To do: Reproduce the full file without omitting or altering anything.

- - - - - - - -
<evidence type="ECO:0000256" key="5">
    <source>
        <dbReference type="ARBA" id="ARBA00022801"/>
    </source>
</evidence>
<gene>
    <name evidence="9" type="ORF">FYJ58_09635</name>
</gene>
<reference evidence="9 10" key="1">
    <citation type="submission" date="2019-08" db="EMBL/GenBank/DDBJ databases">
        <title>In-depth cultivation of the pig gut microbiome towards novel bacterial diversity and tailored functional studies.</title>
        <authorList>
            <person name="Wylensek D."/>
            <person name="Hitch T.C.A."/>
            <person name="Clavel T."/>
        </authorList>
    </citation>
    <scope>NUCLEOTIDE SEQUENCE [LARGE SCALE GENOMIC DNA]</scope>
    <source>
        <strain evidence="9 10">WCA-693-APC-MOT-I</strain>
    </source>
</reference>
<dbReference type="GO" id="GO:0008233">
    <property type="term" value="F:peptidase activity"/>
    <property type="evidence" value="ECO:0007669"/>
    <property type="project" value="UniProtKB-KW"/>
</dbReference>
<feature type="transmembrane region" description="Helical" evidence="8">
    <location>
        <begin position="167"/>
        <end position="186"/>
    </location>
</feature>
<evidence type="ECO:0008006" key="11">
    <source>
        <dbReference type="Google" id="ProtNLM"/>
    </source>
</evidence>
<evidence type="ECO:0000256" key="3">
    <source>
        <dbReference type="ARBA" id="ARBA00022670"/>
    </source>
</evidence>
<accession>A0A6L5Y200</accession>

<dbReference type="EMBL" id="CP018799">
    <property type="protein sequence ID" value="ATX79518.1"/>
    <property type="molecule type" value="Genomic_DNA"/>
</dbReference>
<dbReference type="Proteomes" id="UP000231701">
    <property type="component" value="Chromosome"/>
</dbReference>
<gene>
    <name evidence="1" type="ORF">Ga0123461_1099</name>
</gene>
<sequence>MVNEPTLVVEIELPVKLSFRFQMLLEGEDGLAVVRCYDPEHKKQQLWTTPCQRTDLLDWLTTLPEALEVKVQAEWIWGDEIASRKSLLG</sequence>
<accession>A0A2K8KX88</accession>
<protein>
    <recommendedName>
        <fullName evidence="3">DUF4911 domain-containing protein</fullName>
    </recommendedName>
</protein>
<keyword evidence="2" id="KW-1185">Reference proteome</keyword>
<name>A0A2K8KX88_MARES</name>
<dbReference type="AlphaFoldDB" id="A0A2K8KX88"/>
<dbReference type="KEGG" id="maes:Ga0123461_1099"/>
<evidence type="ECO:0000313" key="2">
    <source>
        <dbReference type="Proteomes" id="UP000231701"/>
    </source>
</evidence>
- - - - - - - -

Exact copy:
<evidence type="ECO:0000256" key="5">
    <source>
        <dbReference type="ARBA" id="ARBA00022801"/>
    </source>
</evidence>
<gene>
    <name evidence="9" type="ORF">FYJ58_09635</name>
</gene>
<reference evidence="9 10" key="1">
    <citation type="submission" date="2019-08" db="EMBL/GenBank/DDBJ databases">
        <title>In-depth cultivation of the pig gut microbiome towards novel bacterial diversity and tailored functional studies.</title>
        <authorList>
            <person name="Wylensek D."/>
            <person name="Hitch T.C.A."/>
            <person name="Clavel T."/>
        </authorList>
    </citation>
    <scope>NUCLEOTIDE SEQUENCE [LARGE SCALE GENOMIC DNA]</scope>
    <source>
        <strain evidence="9 10">WCA-693-APC-MOT-I</strain>
    </source>
</reference>
<dbReference type="GO" id="GO:0008233">
    <property type="term" value="F:peptidase activity"/>
    <property type="evidence" value="ECO:0007669"/>
    <property type="project" value="UniProtKB-KW"/>
</dbReference>
<feature type="transmembrane region" description="Helical" evidence="8">
    <location>
        <begin position="167"/>
        <end position="186"/>
    </location>
</feature>
<evidence type="ECO:0008006" key="11">
    <source>
        <dbReference type="Google" id="ProtNLM"/>
    </source>
</evidence>
<evidence type="ECO:0000256" key="3">
    <source>
        <dbReference type="ARBA" id="ARBA00022670"/>
    </source>
</evidence>
<accession>A0A6L5Y200</accession>

<dbReference type="EMBL" id="CP018799">
    <property type="protein sequence ID" value="ATX79518.1"/>
    <property type="molecule type" value="Genomic_DNA"/>
</dbReference>
<dbReference type="Proteomes" id="UP000231701">
    <property type="component" value="Chromosome"/>
</dbReference>
<gene>
    <name evidence="1" type="ORF">Ga0123461_1099</name>
</gene>
<sequence>MVNEPTLVVEIELPVKLSFRFQMLLEGEDGLAVVRCYDPEHKKQQLWTTPCQRTDLLDWLTTLPEALEVKVQAEWIWGDEIASRKSLLG</sequence>
<accession>A0A2K8KX88</accession>
<protein>
    <recommendedName>
        <fullName evidence="3">DUF4911 domain-containing protein</fullName>
    </recommendedName>
</protein>
<keyword evidence="2" id="KW-1185">Reference proteome</keyword>
<name>A0A2K8KX88_MARES</name>
<dbReference type="AlphaFoldDB" id="A0A2K8KX88"/>
<dbReference type="KEGG" id="maes:Ga0123461_1099"/>
<evidence type="ECO:0000313" key="2">
    <source>
        <dbReference type="Proteomes" id="UP000231701"/>
    </source>
</evidence>